While pedantic and tedious, the 227-page National Strategy for Pandemic Influenza was impressive but not perfect. It failed to provide state and local emergency planners with sufficient specific guidance on how to implement the Strategy’s many recommendations at the community level, according to the GAO. Also, and perhaps most fundamentally, the National Strategy for Pandemic Influenza did not provide information on the financial resources needed to implement its recommendations. Funding for pandemic influenza preparedness experienced significant budget cuts in the years following the plan’s release. Without appropriate funding, state and local authorities were put in the difficult position of deciding whether to spend tax dollars on potential threats or more immediate issues already facing constituents.
During my time in Washington, to say I was hopeful would be an understatement. I thought that if I wrote an impassioned speech or a policy memo in just the right tone, more money would appear in more capable hands and more stockpiles of ventilators would form. At minimum, I hoped the members of the White House and State Department’s senior staff would agree to more classified meetings with my colleagues and I, or that Congress would mobilize resources to increase vaccine manufacturing capacity in the U.S. It’s now clear far too many of the fatalistic predictions made in 2006 have come true. The question on most everyone’s mind is, why are we as a nation so underprepared? How is the richest country on earth struggling desperately to manage and contain this public health crisis?
Of course, the answers to these questions are far from simple. In large part, we could blame the litany of more pressing, urgent, and politically prioritized concerns that control the energy and pocketbooks of the people in Washington at any given time. I remember a cacophony of noise clamoring for policymakers’ attention that made almost any action on the issues I cared about seem improbable. Pandemic preparedness has always been yet another item on our government’s never-ending to-do list.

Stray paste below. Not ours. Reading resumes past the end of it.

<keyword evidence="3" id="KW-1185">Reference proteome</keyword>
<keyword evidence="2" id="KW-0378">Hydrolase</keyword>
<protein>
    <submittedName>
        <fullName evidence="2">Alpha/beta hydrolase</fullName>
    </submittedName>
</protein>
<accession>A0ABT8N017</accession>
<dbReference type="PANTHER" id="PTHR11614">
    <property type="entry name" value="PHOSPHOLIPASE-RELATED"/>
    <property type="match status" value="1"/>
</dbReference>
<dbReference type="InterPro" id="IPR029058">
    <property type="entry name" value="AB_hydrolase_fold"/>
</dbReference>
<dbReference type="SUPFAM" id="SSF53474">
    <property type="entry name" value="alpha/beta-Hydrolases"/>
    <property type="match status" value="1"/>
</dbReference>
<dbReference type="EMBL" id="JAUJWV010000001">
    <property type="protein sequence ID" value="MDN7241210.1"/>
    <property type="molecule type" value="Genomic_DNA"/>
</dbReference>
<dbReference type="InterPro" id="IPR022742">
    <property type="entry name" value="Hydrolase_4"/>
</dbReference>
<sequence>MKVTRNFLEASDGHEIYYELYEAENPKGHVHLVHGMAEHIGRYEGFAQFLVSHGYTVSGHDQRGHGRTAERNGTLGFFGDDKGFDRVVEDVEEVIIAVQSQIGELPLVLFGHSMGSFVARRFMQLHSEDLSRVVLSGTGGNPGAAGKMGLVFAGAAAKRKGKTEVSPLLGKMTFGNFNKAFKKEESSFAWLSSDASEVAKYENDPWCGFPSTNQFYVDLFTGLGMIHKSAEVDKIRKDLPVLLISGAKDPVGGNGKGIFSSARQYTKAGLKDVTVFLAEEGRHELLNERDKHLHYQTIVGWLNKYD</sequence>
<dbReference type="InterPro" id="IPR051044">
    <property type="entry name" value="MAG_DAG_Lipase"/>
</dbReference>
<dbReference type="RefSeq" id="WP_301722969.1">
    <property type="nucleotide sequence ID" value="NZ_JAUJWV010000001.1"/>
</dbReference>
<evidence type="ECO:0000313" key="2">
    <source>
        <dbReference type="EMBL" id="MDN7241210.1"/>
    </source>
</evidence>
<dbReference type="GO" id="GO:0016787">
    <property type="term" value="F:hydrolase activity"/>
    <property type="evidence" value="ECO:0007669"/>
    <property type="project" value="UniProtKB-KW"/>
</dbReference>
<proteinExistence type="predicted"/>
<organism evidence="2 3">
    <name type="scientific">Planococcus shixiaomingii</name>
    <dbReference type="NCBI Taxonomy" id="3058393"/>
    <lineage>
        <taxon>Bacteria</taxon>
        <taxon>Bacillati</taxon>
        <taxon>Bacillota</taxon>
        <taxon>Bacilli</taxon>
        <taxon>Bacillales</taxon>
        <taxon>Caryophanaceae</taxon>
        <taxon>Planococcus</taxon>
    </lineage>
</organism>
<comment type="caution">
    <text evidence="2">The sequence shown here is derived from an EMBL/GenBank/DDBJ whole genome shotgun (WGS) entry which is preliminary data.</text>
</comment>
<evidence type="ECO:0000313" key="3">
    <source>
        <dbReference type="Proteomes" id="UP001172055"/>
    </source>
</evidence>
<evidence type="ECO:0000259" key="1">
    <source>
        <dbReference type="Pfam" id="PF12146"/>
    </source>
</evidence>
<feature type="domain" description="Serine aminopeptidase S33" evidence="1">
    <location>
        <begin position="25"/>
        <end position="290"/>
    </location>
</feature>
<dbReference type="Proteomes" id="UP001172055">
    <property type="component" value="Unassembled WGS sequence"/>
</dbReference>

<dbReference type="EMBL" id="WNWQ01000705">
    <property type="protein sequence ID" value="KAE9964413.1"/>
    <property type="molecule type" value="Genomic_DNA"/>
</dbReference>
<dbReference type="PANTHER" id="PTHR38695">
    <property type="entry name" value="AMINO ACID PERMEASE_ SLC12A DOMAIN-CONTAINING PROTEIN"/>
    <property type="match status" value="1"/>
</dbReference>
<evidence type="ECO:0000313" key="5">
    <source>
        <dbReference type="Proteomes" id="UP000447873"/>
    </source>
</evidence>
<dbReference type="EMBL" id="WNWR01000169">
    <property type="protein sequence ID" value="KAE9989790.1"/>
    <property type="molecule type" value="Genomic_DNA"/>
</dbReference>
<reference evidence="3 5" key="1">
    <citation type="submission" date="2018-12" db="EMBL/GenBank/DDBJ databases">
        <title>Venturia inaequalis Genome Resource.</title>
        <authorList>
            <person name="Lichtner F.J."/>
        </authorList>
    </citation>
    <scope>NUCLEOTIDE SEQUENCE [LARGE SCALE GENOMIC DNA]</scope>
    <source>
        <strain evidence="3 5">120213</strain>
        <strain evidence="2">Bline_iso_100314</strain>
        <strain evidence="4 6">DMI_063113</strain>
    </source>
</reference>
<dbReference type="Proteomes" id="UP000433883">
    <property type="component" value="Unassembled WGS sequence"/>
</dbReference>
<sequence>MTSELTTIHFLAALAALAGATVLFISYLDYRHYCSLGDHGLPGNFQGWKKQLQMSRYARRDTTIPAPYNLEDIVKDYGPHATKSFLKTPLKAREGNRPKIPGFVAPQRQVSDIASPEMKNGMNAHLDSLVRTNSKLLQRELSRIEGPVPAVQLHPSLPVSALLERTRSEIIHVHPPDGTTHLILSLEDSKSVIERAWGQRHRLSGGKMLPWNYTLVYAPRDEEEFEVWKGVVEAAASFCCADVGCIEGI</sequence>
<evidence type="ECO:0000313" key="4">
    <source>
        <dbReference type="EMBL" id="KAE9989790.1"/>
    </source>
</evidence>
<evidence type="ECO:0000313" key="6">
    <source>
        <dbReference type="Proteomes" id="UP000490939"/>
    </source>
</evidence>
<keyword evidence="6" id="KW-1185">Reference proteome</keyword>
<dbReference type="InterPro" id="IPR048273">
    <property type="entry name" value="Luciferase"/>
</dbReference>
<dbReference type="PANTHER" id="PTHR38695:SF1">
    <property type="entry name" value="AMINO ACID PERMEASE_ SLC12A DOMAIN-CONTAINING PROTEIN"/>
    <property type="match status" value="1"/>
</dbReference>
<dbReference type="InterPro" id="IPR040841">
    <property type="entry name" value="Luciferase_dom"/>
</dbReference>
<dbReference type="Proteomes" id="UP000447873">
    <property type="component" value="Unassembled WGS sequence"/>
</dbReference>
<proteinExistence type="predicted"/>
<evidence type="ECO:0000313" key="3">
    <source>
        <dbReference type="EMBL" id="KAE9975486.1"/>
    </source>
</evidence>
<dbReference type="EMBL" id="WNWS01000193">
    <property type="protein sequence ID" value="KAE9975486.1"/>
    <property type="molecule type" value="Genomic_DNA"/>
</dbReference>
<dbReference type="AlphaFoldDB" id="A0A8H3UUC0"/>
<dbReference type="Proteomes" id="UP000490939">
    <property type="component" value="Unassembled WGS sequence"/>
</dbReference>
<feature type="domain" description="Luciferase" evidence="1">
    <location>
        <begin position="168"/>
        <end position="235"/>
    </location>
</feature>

I don’t blame everyday voters for having turned a blind eye to this looming threat; if I didn’t receive orders to directly obsess over pandemic preparedness for roughly half a dozen years, I probably wouldn’t have grasped the whole picture of just how horrific and unpredictable viruses can be. Many of our elected officials, though, frequently receive detailed and highly sensitive briefings on public health threats facing our nation. As we now know, they were either in denial or at least hopeful a pandemic wouldn’t happen during their tenure.
The line edits I inserted into State of the Union addresses, White House press briefings, and speeches made by U.S. Secretaries of Agriculture, Health and Human Services, and State were often shortened if not altogether cut. The pandemic preparedness media notes I, along with so many of my colleagues, penned for WhiteHouse.gov and State.gov received a dismal number of clicks. The talking points we pitched to media outlets were similarly ignored. I suppose I felt then how many climate change experts feel now. Waving my hands wildly in the air as almost everyone else seemed to stroll by. Now, as we mourn so many lives lost, we can solemnly acknowledge we were collectively inconceivably unprepared.
Above all, I can’t help but fixate on how this pandemic has highlighted an uncomfortable truth: How unless a hardship appears at one’s doorstep, it goes unaddressed. Earlier today, when I stepped outside to collect my mail, the silence in my apartment building’s hallway reminded me how most of my neighbors are either quarantined or fighting for their lives. But the fight didn’t have to be as hard or fatal as it’s been. Which is why we must hold our elected officials accountable today, tomorrow, and every day going forward. The fate of humanity depends on how well governments prepare for disasters. Even when no one is paying attention.